The Journey of Reducing Our Landfill Waste

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  1. Great article Masa! Thanks for sharing!! I’m so related to you! I’ve felt that exact need to find balance between the guilt of buying or making my own! I’d rather make my own to minimise processed foods and packaging, but then I’d spend too much time kitchen! and not that I don’t love my time in the kitchen but I do 12-hour shift work so it’s not always that practical or realistic as you’ve mentioned!
    I’m vegan already, on my way to minimalism & reducing my waste as much as possible. We sort out our bins. We use recycle bin and scrunch soft plastics and take them to Coles and Woolworths. However, here in WA I think the “ban the bag” efforts have to be more strict as “reusable” plastic bags are still available for 15cents! Some people don’t hesitate at all buy them as if the plastic issue was about being able to afford it or not! it is not about affording it but stop using it…

    I also tend to have a quick scan on other people’s trolleys (cannot help it at times!) and feel sad when seeing in advance so much future rubbish!

    As you said, sometimes I feel dissapointed by looking how others seem just not care! That won’t make me stop doing my part at all, I will always do my best to reduce my impact…

    Additionally, I work in a big company that is supposed to comply environmental policies and yet even managers don’t pay much attention to excessive unnecessary plastics, not willing to minimise it, there are recycle bins and I still have had to remind them to use them… one of them being senior environment manager, and the other one studying Environmental Sciences at university! come on! seriously!! I feel soooo frustrated as they should be the most informed, the ones full of awareness that encourage me to care more! 🙁 sorry about the rant! I kind of needed it…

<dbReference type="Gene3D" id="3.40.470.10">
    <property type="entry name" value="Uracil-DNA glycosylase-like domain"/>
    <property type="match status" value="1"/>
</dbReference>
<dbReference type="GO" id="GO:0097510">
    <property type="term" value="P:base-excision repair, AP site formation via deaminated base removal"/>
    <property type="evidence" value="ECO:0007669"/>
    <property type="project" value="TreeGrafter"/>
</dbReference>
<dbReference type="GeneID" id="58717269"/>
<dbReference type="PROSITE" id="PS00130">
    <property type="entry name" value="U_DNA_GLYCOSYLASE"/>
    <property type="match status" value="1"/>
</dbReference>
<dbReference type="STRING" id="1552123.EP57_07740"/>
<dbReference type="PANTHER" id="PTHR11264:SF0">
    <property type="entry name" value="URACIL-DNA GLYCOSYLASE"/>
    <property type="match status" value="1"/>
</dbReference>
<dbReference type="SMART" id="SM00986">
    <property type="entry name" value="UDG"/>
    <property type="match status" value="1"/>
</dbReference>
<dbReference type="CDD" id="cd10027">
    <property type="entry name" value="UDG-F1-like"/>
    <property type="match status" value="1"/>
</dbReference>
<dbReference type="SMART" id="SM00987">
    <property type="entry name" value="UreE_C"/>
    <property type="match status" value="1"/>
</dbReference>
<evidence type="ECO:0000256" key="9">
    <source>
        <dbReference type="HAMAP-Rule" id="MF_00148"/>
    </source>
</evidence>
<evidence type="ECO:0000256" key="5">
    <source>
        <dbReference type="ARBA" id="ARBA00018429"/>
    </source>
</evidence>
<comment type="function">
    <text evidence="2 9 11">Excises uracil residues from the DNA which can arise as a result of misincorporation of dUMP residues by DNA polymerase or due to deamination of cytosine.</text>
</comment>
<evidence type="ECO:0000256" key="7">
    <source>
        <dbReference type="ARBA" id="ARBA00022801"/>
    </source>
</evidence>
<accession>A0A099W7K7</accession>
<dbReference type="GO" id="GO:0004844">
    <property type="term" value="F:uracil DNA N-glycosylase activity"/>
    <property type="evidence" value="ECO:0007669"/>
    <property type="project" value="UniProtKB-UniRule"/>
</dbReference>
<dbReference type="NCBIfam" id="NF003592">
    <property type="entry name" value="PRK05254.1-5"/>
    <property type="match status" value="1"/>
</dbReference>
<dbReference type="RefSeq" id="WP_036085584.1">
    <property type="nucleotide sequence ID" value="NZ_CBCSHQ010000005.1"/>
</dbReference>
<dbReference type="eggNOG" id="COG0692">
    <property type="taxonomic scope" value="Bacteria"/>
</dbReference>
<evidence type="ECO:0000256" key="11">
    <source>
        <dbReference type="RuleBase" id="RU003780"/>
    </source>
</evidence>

But still, I have hope for the animals and mother Earth!
    Thank you Masa!

    1. Hi Vanessa, thanks for your comment.

      I can totally understand about the use of the plastic bags, they should be banned altogether, not just sold to people.

      It can be frustrating when you see people not caring that should know better, but at the end of the day, all you can do is encourage them (without trying to be annoying, which is hard haha) and doing your bit.

      Best of luck in making a positive change in your office. M x

  2. Thank you for your post Masa.

    I really don’t like the single use plastic bags from the supermarket. I used to work for a store that handed out plastic bags and it was so sad to see how many we would go through in one day. Some customers would want everything double bagged, or would want everything in a separate bag, or even a bag for something small. And some employees would simply throw out plastic bags that weren’t even used when they started to get hard to open. Fortunately, there are some grocery stores that do not give out plastic bags anymore. Aldi’s and Lidl are two stores in the US that encourage reusable bags because they don’t provide those single-use bags.

    I’m not completely waste free, but I am definitely below average. I compost what I can and between me and my wife, we only produce one half-full garbage bag per week.

    Some cities in the US have a “pay as you throw” system to reduce waste. In order for your trash to be collected you need to put a sticker on your trash bag, while recycling is free. The stickers cost about 1 dollar in most areas. This discourages unnecessary waste and makes you consider alternatives. Do you have a similar system in Australia?

    1. Hi Dominic, thanks for sharing.
      Sad isn’t it? I would go insane having to witness that!

      That sounds great! No, I haven’t heard of anything like that here, but we should really implement it. Thanks for sharing your efforts, good on you!

  3. Does anyone have an idea how to recycle stained/torn worn out clothes? We can use only so many rags, and our neighborhood center only takes clean seasonal clothes.

    1. Great question Christy! I would consider making cloth bags for produce out of them or asking online in zero waste groups if anyone needs old/torn clothing for anything. If they are towels, animal shelters will typically take them.

  4. Josephine says:

    Thank you for this article! I needed it to help with the guilt I feel from making mistakes. I work in the conservation field and practice the big three as well, veganism/minimalism/low waste lifestyle. There are no grocery stores near me that have bulk food and I’m stuck just choosing glass and metal as much as possible. A tip for you if your composting neighbor doesn’t mind, I also take my compost to my office and they take shredded paper as well as cut/ripped up cardboard which helps balance the pH of the compost. Good luck on living a low impact lifestyle!

    1. Thanks for the extra tip Josephine! I’ve actually just joined an organic community garden in my area so will be able to compost all this myself now 🙂